As the leading childhood developmental disorder in the United States, autism affects approximately one out of every 150 children, a statistic that rested at two out of every 10,000 just ten years ago. This neurological disorder generally appears within the first three years of life, impairing the child's intuitive thought, as well as their language and social development facilities. Autism's underlying cause is not known and no biological diagnosis currently exists. TGen's comprehensive research program is geared toward uncovering the genetic basis for autism.
The research program to date has focused on developing a blood-based diagnostic for autism and identifying new druggable targets for autism treatment, by identifying biological differences between autistic individuals and healthy controls. We have taken a three-armed approach by scanning the (1) DNA (the genetic code we are born with), (2) RNA (the messages from transcribing our genetic code), and (3) protein (the machines produced when the genetic code is translated), for autistic individuals and for healthy controls. TGen's partnerships with the Southwest Autism Research and Resource Center (SARRC) and the Autism Genetic Resource Exchange (AGRE) have provided greater opportunities to collaborate more robust genetic studies to identify the genetic mutations.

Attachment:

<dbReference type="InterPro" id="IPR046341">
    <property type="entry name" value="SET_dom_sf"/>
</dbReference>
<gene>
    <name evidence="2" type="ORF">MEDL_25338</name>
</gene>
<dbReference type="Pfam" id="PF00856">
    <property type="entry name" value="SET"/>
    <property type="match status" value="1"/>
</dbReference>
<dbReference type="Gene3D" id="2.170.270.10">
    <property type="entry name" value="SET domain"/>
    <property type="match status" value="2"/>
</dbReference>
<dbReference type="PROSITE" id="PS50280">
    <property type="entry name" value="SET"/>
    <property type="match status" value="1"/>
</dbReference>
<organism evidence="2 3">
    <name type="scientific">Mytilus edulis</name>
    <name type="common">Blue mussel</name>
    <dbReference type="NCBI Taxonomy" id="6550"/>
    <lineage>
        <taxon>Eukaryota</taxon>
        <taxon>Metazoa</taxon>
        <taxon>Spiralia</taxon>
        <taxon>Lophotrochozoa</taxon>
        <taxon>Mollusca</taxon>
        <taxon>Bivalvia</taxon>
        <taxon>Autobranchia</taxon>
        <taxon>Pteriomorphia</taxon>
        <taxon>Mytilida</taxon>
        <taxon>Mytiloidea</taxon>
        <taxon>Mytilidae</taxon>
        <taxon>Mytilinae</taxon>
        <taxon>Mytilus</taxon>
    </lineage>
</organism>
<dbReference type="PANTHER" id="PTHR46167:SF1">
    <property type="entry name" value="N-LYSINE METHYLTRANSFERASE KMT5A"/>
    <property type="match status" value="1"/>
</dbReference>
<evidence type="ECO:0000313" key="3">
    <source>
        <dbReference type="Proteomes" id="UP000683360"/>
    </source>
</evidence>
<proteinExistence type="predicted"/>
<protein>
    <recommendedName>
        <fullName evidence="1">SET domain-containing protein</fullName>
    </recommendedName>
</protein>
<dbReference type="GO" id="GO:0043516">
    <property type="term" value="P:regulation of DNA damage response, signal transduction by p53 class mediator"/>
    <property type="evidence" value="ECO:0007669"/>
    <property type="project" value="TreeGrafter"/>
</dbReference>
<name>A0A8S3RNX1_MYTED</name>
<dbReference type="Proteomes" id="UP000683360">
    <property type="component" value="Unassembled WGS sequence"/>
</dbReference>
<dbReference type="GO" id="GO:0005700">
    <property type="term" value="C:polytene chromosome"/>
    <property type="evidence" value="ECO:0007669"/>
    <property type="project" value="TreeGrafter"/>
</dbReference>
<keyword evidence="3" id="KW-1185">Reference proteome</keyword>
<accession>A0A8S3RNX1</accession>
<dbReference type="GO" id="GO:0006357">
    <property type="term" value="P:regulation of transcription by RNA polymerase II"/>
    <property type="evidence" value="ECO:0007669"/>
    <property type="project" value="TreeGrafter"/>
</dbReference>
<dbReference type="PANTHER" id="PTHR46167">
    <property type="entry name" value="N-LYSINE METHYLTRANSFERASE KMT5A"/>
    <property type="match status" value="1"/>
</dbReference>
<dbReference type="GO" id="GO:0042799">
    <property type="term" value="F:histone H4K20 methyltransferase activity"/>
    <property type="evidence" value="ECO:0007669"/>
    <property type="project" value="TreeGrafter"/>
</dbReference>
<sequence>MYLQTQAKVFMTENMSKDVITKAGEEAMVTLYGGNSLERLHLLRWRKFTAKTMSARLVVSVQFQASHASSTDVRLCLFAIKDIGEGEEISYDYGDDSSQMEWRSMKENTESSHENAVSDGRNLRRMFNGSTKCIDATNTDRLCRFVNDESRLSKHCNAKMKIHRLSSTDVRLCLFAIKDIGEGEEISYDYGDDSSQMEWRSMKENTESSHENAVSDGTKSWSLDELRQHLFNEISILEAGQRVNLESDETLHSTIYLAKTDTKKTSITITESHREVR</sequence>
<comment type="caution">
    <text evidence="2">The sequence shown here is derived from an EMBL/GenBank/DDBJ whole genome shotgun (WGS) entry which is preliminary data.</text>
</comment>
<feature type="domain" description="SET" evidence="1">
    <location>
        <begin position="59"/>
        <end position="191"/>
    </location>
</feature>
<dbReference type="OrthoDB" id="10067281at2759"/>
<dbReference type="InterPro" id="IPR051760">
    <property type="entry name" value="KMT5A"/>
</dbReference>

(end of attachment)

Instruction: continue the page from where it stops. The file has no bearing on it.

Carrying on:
TGen's goal is to develop better diagnostics for earlier behavioral intervention and identify new pharmaceutical targets for treatment.
Autism Research at TGen
Facts about Autism (pdf file)
Southwest Autism Research & Resource Center (SARRC)
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To discuss ways to become involved and support research at TGen, contact the TGen Foundation at Foundation@tgen.org, or call 602.343.8411.